WikiLeaks founder Julian Assange cannot be extradited to U.S., judge rules


WikiLeaks founder Julian Assange gestures from the window of a prison van as he is driven out of Southwark Crown Court in London on May 1, 2019, after having been sentenced to 50 weeks in prison for breaching his bail conditions in 2012.

Daniel Leal-Olivas | AFP | Getty Images

LONDON — A British judge ruled Monday that WikiLeaks founder Julian Assange, one of the world’s most high-profile whistleblowers, cannot be extradited to the U.S.

Judge Vanessa Baraitser said extradition would be oppressive due to Assange’s mental health.

“The overall impression is of a depressed and sometimes despairing man, who is genuinely fearful about his future,” Baraitser wrote in her ruling. “For all of these reasons I find that Mr. Assange’s risk of committing suicide, if an extradition order were to be made, to be substantial.”

The U.S. is expected to appeal the decision within the allocated two-week time frame.

Assange is wanted in the U.S. over the publication of hundreds of thousands of classified military documents and diplomatic cables in 2010 and 2011. He is wanted on 18 charges, 17 of which fall under the U.S. Espionage Act.

His health has deteriorated while being held in a U.K. prison.

The U.S. has specifically accused him of conspiring with army intelligence analyst Chelsea Manning to decipher a password known as “hash” in order to access a classified U.S. Department of Defense computer and expose military secrets. 

Assange’s supporters argue that the U.S. is targeting him for political reasons after his journalism exposed alleged war crimes in Afghanistan and Iraq, as well as human rights abuses.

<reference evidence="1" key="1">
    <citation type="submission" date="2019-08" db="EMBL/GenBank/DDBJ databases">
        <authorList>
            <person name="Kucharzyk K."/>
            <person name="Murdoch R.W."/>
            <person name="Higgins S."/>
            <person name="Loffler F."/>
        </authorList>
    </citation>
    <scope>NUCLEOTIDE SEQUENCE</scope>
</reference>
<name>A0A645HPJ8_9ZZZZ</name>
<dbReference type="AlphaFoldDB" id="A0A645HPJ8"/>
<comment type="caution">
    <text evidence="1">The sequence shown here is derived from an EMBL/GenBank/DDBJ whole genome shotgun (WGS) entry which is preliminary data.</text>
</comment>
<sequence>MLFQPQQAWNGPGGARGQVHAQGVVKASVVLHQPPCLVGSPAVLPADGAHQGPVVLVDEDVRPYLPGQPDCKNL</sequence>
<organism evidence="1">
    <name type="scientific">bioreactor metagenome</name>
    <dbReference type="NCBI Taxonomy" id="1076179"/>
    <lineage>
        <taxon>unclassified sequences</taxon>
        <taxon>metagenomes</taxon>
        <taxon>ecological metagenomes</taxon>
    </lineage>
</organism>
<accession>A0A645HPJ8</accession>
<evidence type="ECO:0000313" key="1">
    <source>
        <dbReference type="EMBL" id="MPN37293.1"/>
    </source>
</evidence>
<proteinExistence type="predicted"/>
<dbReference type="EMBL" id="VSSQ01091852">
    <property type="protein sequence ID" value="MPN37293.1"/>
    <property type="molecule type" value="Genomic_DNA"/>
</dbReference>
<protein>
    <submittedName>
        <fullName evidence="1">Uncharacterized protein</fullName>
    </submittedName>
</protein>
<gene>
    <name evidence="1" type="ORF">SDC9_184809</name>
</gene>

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If the 49-year-old Australian is extradited and convicted in the U.S., he could be sentenced to 30 to 40 years in prison, his lawyers have said. His mother, Christine Assange, said on Twitter that he won’t survive if he is extradited. Prosecutors have said he would face no more than 5¼ years behind bars.

Assange’s lawyers said in a closing written submission to Baraitser that the prosecution had been politically motivated “during a unique period of U.S. history under the (President Donald) Trump administration.”

The legal team representing the U.S. said federal prosecutors are forbidden to consider political opinion in making their decisions.

New indictment

The U.S. Justice Department issued a new indictment in June alleging that Assange conspired with members of hacking organizations and tried to recruit hackers at conferences in Europe and Asia who could provide WikiLeaks with classified information.

Assange’s lawyer, Edward Fitzgerald, tried to delay the hearing, arguing in August that the indictment arrived too late for his team to review and respond to it properly. James Lewis represented the U.S. authorities.

Fitzgerald said he had not seen Assange face to face for six months, partly due to the coronavirus pandemic, according to the BBC. However, a bid to rule out the new charges was unsuccessful.

Speaking from a glass box in August, Assange said he did not consent to extradition. 

The hearing lasted four weeks, with dozens of witnesses called to give evidence.

Locked up in Belmarsh

WikiLeaks published U.S. military video footage in 2010 showing a 2007 Apache helicopter attack in Baghdad that killed a dozen people. It then published thousands of secret military documents and diplomatic cables.

Soon after, Sweden tried to extradite Assange from Britain for alleged sex crimes. When he lost that case in 2012, he fled to the Ecuadorian Embassy in London and sought asylum.

Assange was arrested at the embassy in April 2019 for breaching his bail conditions and has since been held at the high-security Belmarsh Prison in southeast London. 

Assange’s partner, Stella Moris, told PA Media in the summer that her partner’s has health was deteriorating.

“This is an attack on journalism,” she said. “If he is extradited to the U.S. for publishing inconvenient truths about the wars in Iraq and Afghanistan, then it will set a precedent, and any British journalist or publisher could also be extradited in the future.”

Moris launched a crowdfunding campaign last month to pay for Assange’s legal fees. Over £175,000 ($239,000) has been pledged. 



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